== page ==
- Hemorrhoidectomy is the surgical process where the surgeon cuts away the hemorrhoids in your rectum. The procedure can be performed using local anesthesia (this is when the person is awake during the procedure) or general anesthesia (where the patient is put to sleep during the operation). In either case, most patients are able to go home the same day.
- The Procedure for Prolapse Hemorrhoids (PPH) is a procedure to treat hemorrhoids that have prolapsed (this is where the hemorrhoid slips down out of the anal canal). In this procedure, a stapler-like device is used to reposition the hemorrhoids back higher in the anus, cutting off their blood supply. Without blood flowing to the hemorrhoid, it eventually dies. Because the hemorrhoid is moved higher in the anus, where fewer nerve endings are located, there is less pain.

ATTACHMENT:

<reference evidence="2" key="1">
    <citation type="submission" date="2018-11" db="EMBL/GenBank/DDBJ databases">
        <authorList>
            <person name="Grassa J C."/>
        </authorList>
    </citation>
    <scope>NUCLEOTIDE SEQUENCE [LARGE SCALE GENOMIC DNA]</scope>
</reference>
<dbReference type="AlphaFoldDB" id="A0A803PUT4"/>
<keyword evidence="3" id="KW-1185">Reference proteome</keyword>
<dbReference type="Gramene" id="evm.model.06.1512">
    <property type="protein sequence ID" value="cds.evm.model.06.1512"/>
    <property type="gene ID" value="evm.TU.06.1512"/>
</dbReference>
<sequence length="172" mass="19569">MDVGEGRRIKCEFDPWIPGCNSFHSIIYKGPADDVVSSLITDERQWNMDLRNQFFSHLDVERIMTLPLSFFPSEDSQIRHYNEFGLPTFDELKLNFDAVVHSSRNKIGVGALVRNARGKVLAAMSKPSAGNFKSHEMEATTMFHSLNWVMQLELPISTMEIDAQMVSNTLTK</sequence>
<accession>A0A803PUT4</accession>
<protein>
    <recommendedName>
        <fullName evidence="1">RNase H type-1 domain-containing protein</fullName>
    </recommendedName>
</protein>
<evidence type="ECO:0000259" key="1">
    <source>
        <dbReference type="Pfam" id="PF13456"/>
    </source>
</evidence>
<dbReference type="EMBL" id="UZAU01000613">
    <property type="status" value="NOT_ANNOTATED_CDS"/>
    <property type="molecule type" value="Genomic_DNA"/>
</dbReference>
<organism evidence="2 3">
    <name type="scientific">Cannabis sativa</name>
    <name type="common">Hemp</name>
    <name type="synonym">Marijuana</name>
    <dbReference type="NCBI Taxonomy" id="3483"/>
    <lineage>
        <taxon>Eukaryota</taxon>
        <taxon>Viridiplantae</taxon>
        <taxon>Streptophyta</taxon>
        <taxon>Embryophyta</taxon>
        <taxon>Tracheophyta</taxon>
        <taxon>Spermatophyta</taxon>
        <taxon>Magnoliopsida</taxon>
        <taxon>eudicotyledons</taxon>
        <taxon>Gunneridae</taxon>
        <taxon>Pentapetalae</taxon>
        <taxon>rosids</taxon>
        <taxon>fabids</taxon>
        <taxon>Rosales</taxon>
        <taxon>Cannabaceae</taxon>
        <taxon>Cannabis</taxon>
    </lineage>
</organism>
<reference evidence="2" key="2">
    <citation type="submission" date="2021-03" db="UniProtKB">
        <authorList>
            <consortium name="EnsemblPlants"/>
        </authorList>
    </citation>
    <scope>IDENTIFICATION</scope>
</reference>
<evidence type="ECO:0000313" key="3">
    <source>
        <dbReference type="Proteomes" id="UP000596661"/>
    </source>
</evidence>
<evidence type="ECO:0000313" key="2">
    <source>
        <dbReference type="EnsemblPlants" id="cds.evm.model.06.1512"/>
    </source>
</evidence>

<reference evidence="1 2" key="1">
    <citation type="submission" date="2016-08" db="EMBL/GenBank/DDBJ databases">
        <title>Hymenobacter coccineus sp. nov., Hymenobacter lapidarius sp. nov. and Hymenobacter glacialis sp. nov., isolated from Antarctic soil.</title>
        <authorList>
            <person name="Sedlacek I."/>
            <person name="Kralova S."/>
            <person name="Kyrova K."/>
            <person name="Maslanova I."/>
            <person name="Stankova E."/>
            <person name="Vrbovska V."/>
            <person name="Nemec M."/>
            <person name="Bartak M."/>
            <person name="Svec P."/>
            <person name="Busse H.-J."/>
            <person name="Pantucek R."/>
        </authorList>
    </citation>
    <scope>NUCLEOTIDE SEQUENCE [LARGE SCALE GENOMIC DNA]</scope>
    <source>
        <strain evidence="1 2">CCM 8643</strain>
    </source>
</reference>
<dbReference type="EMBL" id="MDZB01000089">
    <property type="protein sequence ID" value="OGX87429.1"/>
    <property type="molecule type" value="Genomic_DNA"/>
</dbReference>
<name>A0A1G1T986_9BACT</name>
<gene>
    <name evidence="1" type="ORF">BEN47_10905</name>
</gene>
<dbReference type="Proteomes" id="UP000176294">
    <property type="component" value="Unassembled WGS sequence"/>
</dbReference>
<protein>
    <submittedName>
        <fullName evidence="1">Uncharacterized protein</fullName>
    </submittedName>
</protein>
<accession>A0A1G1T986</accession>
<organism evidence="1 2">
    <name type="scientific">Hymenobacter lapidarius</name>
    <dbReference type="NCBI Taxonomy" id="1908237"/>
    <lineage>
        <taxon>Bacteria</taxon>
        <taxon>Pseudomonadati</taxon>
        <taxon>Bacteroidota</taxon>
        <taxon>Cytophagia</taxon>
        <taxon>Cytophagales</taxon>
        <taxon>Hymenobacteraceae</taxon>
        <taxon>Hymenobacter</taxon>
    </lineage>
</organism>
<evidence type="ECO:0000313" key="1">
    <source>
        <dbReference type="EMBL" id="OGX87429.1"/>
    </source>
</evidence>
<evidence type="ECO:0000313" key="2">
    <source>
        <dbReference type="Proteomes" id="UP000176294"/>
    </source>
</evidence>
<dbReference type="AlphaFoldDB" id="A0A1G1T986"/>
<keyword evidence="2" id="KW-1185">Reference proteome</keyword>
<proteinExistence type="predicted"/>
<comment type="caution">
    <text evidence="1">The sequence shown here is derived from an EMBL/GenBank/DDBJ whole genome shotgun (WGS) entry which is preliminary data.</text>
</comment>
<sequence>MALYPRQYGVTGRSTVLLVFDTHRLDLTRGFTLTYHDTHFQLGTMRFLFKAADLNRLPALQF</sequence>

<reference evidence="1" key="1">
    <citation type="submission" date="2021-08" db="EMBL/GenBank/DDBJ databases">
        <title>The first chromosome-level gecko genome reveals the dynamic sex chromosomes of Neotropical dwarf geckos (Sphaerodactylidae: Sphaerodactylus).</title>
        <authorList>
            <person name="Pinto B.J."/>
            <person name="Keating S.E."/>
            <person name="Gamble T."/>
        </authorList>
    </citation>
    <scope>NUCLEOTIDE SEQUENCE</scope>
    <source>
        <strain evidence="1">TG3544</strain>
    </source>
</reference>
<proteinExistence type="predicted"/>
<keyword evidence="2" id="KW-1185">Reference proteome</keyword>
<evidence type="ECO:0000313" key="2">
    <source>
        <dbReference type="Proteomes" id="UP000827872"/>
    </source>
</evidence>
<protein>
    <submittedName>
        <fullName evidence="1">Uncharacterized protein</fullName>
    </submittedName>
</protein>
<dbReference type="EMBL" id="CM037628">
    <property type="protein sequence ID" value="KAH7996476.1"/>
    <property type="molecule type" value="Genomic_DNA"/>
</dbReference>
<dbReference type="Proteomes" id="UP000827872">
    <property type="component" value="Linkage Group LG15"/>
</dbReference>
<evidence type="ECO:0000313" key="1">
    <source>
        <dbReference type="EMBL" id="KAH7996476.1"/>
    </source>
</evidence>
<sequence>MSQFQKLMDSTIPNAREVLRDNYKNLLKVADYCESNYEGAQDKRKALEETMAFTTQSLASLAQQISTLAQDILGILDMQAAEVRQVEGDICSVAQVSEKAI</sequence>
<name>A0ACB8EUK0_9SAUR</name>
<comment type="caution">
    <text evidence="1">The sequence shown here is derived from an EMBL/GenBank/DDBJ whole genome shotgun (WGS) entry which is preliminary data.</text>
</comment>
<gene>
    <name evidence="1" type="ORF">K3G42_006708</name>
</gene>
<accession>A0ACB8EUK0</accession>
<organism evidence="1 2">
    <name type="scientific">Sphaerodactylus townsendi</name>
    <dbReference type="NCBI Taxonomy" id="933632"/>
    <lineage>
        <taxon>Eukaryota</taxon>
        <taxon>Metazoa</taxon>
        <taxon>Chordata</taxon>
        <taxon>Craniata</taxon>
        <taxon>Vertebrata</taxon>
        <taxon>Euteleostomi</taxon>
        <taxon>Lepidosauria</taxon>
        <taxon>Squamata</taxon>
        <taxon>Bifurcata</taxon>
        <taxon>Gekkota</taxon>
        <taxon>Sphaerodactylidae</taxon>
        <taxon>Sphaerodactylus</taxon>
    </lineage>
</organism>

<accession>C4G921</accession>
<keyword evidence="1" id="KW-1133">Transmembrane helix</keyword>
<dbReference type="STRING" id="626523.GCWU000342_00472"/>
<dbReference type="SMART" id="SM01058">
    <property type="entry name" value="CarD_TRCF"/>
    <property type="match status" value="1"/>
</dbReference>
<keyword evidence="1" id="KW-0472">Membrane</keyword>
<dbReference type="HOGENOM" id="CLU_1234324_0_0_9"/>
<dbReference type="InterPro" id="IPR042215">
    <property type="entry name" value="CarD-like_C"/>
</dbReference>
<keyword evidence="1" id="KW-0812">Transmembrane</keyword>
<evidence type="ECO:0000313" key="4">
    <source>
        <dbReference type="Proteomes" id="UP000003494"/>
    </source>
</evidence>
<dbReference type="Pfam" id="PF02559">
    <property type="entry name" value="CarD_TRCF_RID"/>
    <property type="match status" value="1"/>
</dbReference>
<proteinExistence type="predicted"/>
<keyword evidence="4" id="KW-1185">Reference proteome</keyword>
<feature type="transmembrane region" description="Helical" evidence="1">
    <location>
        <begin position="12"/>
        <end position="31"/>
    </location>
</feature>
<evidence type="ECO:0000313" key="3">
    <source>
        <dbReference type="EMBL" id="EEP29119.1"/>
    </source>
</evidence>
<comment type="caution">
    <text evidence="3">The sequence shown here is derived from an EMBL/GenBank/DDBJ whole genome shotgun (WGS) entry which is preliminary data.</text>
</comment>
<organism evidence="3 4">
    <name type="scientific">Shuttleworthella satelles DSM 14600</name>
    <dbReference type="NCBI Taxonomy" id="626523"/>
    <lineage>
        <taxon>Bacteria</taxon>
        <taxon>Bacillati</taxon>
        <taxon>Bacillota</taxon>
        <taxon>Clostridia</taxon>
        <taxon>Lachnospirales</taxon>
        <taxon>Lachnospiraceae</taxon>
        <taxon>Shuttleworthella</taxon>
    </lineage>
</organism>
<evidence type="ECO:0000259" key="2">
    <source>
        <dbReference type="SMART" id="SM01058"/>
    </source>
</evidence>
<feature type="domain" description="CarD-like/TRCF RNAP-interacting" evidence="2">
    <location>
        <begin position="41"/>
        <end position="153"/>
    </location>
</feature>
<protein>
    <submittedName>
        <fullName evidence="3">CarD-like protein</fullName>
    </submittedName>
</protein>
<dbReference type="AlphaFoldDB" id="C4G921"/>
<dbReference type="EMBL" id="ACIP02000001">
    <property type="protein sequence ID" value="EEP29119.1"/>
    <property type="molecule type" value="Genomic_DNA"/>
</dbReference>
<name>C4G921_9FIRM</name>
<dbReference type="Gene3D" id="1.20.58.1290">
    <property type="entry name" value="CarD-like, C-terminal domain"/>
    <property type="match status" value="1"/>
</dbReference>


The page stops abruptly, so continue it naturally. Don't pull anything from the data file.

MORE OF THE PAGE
Less Invasive Hemorrhoid Surgery Options
Some other less invasive options for reducing or removing hemorrhoids include:
- Laser surgery: In this procedure, a laser beam is used to burn away the hemorrhoid.
- Rubber band ligation: This is where a rubber band is placed around the base of the hemorrhoid, which forces the blood supply to be cut off and thus killing the tissue.
- Sclerotherapy: Is when a chemical solution is injected around the blood vessel that shrinks and destroys the hemorrhoid.
Some of the advantages of these other less invasive procedures are: less pain, faster recovery, less bleeding, and fewer complications. That being said, a hemorrhoidectomy may be more effective. Therefore, speak with your doctor to see which procedure would be best for you.